Senate Republicans have earmarked about $29 billion for colleges in the latest coronavirus relief proposal, far below what industry groups believe is necessary for campuses to defray pandemic-related costs.
The American Council on Education (ACE), along with other education groups, have continually pressed for additional money. A proposal put forward by House Democrats in May would provide about $37 billion to the sector, though GOP lawmakers have written it off.
The need for relief funding is becoming increasingly urgent as many colleges prepare to resume face-to-face classes this fall.
Senate Republicans immediately derided House Democrats’ proposal, saying the $3 trillion package is too expansive and veers too far from pandemic-related priorities.
The first aid bill, the Coronavirus Aid, Relief and Economic Security (CARES) Act, set aside $14 billion for colleges, but ACE deemed the funding “woefully inadequate.”
It and other education groups initially pushed for at least $47 billion in the next aid package, but in a statement Monday, ACE President Ted Mitchell said the group estimates colleges will need at least $120 billion to handle lost revenues related to the coronavirus and new expenses associated with reopening campuses this fall.
“Unfortunately, the amount of higher education aid contained in this legislation is inadequate to address the extensive needs of the millions of students and families struggling to cope with lost jobs or reduced wages and colleges and universities reeling from lost revenues and increased costs,” Mitchell said in his statement.
Under Senate Republicans’ proposal, colleges wouldn’t need to pass half their aid to students as emergency grants, as the CARES Act had required. Similar to the first bill, though, their portion of funding would be determined by their student count, weighted heavily toward the number of Pell Grant recipients enrolled. Students who were enrolled in exclusively online programs before the pandemic are excluded from the calculation.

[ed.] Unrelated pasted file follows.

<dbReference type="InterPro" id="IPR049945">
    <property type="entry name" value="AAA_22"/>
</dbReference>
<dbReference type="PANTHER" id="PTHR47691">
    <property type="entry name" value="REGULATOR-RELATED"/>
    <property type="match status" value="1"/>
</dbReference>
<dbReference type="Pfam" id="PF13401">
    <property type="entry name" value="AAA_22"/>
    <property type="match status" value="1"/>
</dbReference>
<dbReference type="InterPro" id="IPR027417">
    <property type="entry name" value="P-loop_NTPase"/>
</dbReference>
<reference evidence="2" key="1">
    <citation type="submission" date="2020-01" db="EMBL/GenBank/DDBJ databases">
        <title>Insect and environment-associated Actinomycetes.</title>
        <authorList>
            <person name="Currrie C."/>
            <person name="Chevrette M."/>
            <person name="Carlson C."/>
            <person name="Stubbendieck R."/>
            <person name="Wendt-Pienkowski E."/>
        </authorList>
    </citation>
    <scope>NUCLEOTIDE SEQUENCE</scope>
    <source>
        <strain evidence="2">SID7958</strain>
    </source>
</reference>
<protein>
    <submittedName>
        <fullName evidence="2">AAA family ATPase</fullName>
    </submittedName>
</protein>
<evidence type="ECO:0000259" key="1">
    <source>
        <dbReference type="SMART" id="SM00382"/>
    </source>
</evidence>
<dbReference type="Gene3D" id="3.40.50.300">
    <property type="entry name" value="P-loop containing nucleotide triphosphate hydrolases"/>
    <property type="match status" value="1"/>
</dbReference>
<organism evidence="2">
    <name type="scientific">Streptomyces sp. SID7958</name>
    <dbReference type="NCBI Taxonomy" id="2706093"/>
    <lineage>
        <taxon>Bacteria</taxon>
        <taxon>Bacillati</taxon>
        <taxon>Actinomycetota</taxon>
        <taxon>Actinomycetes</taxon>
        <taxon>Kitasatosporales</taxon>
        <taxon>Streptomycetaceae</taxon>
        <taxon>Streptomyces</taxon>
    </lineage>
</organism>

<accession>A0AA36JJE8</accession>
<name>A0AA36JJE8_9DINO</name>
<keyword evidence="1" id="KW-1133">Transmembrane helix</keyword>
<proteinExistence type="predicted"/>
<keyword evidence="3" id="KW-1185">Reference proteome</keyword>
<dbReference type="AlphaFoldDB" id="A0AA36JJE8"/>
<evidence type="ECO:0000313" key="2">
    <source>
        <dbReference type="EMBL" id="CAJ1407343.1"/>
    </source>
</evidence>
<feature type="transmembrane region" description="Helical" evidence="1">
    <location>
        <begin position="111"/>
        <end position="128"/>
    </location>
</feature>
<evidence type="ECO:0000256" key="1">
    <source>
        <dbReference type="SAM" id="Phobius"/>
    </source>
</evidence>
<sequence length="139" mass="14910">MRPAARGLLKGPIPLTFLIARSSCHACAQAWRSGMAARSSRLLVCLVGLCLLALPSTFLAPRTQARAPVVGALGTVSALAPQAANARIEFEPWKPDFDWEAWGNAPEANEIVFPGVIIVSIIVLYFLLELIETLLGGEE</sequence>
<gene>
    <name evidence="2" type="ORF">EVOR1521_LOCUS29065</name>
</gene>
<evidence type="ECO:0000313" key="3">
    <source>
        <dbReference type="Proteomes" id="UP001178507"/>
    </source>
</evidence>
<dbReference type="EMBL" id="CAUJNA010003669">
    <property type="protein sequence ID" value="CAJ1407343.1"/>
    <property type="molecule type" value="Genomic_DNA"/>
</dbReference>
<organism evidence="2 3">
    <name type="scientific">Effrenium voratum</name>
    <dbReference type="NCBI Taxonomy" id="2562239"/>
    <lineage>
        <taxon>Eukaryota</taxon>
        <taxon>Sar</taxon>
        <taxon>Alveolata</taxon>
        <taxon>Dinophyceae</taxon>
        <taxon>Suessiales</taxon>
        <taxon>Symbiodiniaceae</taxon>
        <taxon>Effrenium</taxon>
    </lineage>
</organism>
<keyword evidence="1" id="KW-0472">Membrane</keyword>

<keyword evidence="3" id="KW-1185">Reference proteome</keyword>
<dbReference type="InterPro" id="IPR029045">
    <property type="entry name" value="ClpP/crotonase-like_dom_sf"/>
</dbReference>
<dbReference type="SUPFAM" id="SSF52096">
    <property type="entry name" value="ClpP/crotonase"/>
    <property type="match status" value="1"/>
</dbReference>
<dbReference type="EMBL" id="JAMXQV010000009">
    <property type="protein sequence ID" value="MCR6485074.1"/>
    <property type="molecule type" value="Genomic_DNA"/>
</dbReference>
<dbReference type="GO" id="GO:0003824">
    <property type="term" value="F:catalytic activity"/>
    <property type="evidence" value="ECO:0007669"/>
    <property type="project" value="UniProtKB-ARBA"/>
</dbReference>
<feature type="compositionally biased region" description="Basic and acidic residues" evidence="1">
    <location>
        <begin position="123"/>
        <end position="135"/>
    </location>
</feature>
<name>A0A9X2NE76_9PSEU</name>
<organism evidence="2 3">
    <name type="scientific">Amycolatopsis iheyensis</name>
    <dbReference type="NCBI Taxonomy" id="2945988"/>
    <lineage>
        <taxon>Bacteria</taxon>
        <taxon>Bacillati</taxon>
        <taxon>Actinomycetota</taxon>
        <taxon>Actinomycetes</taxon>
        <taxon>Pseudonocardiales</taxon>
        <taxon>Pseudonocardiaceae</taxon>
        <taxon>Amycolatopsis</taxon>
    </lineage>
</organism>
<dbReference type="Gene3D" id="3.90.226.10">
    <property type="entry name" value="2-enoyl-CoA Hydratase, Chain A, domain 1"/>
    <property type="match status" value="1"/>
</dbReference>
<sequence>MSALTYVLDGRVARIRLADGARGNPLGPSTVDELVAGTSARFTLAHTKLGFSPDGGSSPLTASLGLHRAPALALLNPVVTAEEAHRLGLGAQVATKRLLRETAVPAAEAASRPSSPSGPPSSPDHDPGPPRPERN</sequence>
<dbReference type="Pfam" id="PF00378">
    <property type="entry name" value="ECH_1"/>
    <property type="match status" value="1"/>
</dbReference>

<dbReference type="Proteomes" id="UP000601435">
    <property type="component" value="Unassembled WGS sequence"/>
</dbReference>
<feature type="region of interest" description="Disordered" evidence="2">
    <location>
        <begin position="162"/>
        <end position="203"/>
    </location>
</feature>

In an effort to curtail relief for wealthy colleges, the bill also cuts in half the aid for any college that paid a tax on their endowment last year. The so-called “endowment tax” is a 1.4% excise tax on net investment income at private institutions enrolling 500 or more tuition-paying students and having at least $500,000 in assets per student. These colleges could also only use their share of the funding for student financial aid.
President Donald Trump and Education Secretary Betsy DeVos railed against rich colleges accepting their share of CARES funding, which led to several elite institutions rejecting it. But the Education Department didn’t have a process in place to immediately reallocate the money, leading to some criticism.
The latest bill states that the department will redistribute aid from colleges that don’t apply for it within 60 days of it being made available but does not specify how.
The GOP proposal contains other elements that Republican lawmakers have emphasized, namely liability safeguards for schools and businesses, which would limit lawsuits against them for the spread of the coronavirus.
Colleges and ACE have asked for such protections, though the concept has been criticized by some Democratic lawmakers. Massachusetts Sen. Elizabeth Warren sharply questioned the president of Brown University during a June committee hearing, asking her what message it sent to students and families if colleges could be “careless.”
The proposal is expected to start negotiations with Democrats, some of whom have opposed parts of the proposal.